ANAHEIM, Calif. – Milan Lucic sat in his locker room stall at Honda Center and his voice boomed over a crowd of reporters.
Lucic’s Edmonton Oilers had just dropped a double-overtime game that was tied up with 15 seconds left after a review determined an Anaheim Ducks goal by forward Rickard Rakell wasn’t aided by goaltender interference.
The Ducks ended up beating the Oilers 4-3 on a Corey Perry goal in the second overtime.
It was the second straight game the Oilers felt they should have won goaltender interference review.
“I have no idea anymore what goalie interference is,” Lucic said. “If someone knows call me and tell me because it’s a shame that we are where we are right now with a call like that.”
According to Lucic and goaltender Cam Talbot, Ducks forward Ryan Kesler had his arm wrapped around Talbot’s leg in the crease when the goal was scored. The NHL said Edmonton defenseman Darnell Nurse caused Kesler to make contact with Talbot in the explanation on why the goal counted. The Oilers believed Kesler’s inability to untangle himself from Talbot helped lead to the goal, which was why it shouldn’t have counted.
“I mean, guy falls on the goalie and wraps his hand around the goalie’s pad. I don’t even know what goalie interference is anymore to be perfectly honest,” Lucic said. “It’s an absolute joke, especially two really good referees can’t make the right call at the right time, especially when the guy has two, three seconds to get up off the ice and he has his hand wrapped around the goalie’s leg and the goalie can’t get up to make a save and it’s still a goal. It’s unbelievable,”
Talbot explained that he couldn’t move his leg to try to make a stop because of Kesler.
“I mean I couldn’t bring (my leg) back underneath me, there was no way I could do that and I watched the replay and like he has a chance to get up and almost looks like he kind of even digs in over my pad and makes it look like he’s just holding on so I don’t know,” Talbot said. “The only thing I got to see was the jumbotron replay so maybe they have another angle. I don’t know.”
Oilers coach Todd McLellan joined his players’ chorus of criticism after the game as well.
“Interference? You’re asking the wrong guy. I don’t know what interference is anymore,” he said. “Obviously Kesler was pushed in. There’s no doubt about that but we have a strong belief that he had wrapped his arm around Talbs’ leg but I don’t know what it is anymore so you have to ask somebody else.”
Edmonton captain Connor McDavid was a little more deferential to the officials in his comments. He seemed to understand that overturning that crucial of a goal was a difficult call in Anaheim’s building.
“It’s a mad scramble at the net. (Talbot) didn’t really have a chance to make the save. Ultimately, it’s a tough call for the ref to make. He’s deciding the game,” McDavid said. “It’s tough for him to call.”
Part of Edmonton’s frustration over this call had in part to do with a Ryan Getzlaf goal in Game 4 that the Oilers thought was helped by Corey Perry’s clipping Talbot before the puck went in. That goal put that game at 2-1 and helped the Ducks start on their comeback and eventual victory.
“It’s unbelievable, last game it goes in blocker side and they bump his blocker. Tonight they wrap his arm around his leg and he can’t get up and it’s still a goal,” Lucic said.
Though the Oilers were upset about the game-tying goal, they understood they should have closed out the game in stronger fashion.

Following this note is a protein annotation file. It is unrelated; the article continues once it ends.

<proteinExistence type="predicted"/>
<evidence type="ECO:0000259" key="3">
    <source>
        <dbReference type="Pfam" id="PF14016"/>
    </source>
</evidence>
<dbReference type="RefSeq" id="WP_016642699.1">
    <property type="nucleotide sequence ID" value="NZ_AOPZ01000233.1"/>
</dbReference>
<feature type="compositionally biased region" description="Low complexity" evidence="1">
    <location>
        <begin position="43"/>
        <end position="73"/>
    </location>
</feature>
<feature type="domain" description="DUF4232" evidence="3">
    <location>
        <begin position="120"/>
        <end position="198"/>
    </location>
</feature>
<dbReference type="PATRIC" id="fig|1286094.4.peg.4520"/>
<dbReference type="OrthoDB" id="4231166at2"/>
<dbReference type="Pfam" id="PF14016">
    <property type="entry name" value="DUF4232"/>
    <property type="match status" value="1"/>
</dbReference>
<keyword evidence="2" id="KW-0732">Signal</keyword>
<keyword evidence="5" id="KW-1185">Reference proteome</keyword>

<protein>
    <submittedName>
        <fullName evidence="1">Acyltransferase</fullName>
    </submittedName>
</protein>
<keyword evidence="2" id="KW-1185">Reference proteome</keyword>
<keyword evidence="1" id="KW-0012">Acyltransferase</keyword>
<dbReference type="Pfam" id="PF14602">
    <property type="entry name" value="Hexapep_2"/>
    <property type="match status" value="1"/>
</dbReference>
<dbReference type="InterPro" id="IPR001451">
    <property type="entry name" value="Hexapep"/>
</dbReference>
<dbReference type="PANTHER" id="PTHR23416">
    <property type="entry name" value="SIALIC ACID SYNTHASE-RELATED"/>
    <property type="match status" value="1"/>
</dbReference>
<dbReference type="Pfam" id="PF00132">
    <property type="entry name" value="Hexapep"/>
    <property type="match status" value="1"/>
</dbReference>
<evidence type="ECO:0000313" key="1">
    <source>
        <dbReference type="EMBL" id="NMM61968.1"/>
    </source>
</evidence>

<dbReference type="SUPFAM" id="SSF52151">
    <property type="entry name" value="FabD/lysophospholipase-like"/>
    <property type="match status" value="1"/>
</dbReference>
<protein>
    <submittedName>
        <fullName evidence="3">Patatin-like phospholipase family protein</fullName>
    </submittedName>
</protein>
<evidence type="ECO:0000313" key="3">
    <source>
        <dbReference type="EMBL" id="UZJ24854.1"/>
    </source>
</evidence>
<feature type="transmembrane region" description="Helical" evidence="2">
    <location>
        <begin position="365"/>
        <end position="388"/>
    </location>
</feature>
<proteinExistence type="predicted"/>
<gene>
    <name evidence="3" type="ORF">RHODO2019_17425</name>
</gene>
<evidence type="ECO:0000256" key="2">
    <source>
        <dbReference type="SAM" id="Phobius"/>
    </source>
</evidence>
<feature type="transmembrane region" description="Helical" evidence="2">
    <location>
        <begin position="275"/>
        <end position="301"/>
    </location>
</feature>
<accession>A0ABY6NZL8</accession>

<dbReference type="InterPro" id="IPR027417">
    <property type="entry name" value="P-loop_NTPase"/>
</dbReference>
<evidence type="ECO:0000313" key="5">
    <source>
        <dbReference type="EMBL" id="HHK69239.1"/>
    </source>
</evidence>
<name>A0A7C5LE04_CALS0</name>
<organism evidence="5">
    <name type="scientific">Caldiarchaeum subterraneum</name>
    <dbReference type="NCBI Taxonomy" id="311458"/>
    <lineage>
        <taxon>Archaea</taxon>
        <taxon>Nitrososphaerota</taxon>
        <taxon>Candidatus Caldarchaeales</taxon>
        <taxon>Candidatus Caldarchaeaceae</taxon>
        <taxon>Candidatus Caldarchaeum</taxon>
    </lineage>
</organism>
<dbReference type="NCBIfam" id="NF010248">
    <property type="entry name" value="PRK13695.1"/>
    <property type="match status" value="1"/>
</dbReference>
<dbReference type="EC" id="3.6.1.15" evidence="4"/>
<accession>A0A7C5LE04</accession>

Anaheim scored three goals in the final 3:16 of the game to send the contest to overtime. It was the first time in league playoff history a team had scored three goals in under four minutes to win a game or send it to overtime.
“It’s frustrating, but at the same time, we had a 3-0 lead with three-and-a-half minutes to go,” Talbot said. “We had a great opportunity to win that game.”
Before the Ducks’ comeback, the Oilers had played one of their more impressive games of the series. They scored three goals in the second period and McDavid picked up his first multi-point game of the postseason with a goal and an assist. In the third period, the Oilers limited the Ducks’ overall chances before the comeback started.
The Oilers also took some solace in the fact that luck, and not lack of effort, played a role in the Ducks’ comeback. On Ryan Getzlaf’s goal with 3:16 left, his shot deflected off Oilers forward Leon Draisaitl and into the net.
Cam Fowler’s goal with 2:41 left was helped when a shooting lane opened after Adam Larsson lost his stick.
“We’re disappointed but we can’t get mad at anybody because they were all effort opportunities and that’s a good sign for us,” McLellan said. “Bad sign we gave it up, good sign it was effort based and it wasn’t delinquent.”
The Oilers have shown an ability to bounce back from tough losses this postseason, which is also a good sign for them. In the last round they were beat 7-0 by the San Jose Sharks in Game 4 and then won two straight games to win that series. But San Jose’s win didn’t set up an elimination scenario. This victory does, which makes the Oilers’ task at Rogers Place on Sunday that much more difficult.
“We’re all pissed off and we’re down. We’re allowed to feel those emotions. We’re allowed to feel that way, but we’ve got to come back with a game that’s that much better at home, and we can do that,” McLellan said. “We believe we could play with this team from Day One, so we’ll go home and regroup. Our guys have done a tremendous job all season, and we showed it again tonight. We weren’t very happy with what happened in Edmonton, and we responded with a heck of a game. We’re going to do the same thing. We have the ability to do that really well.”
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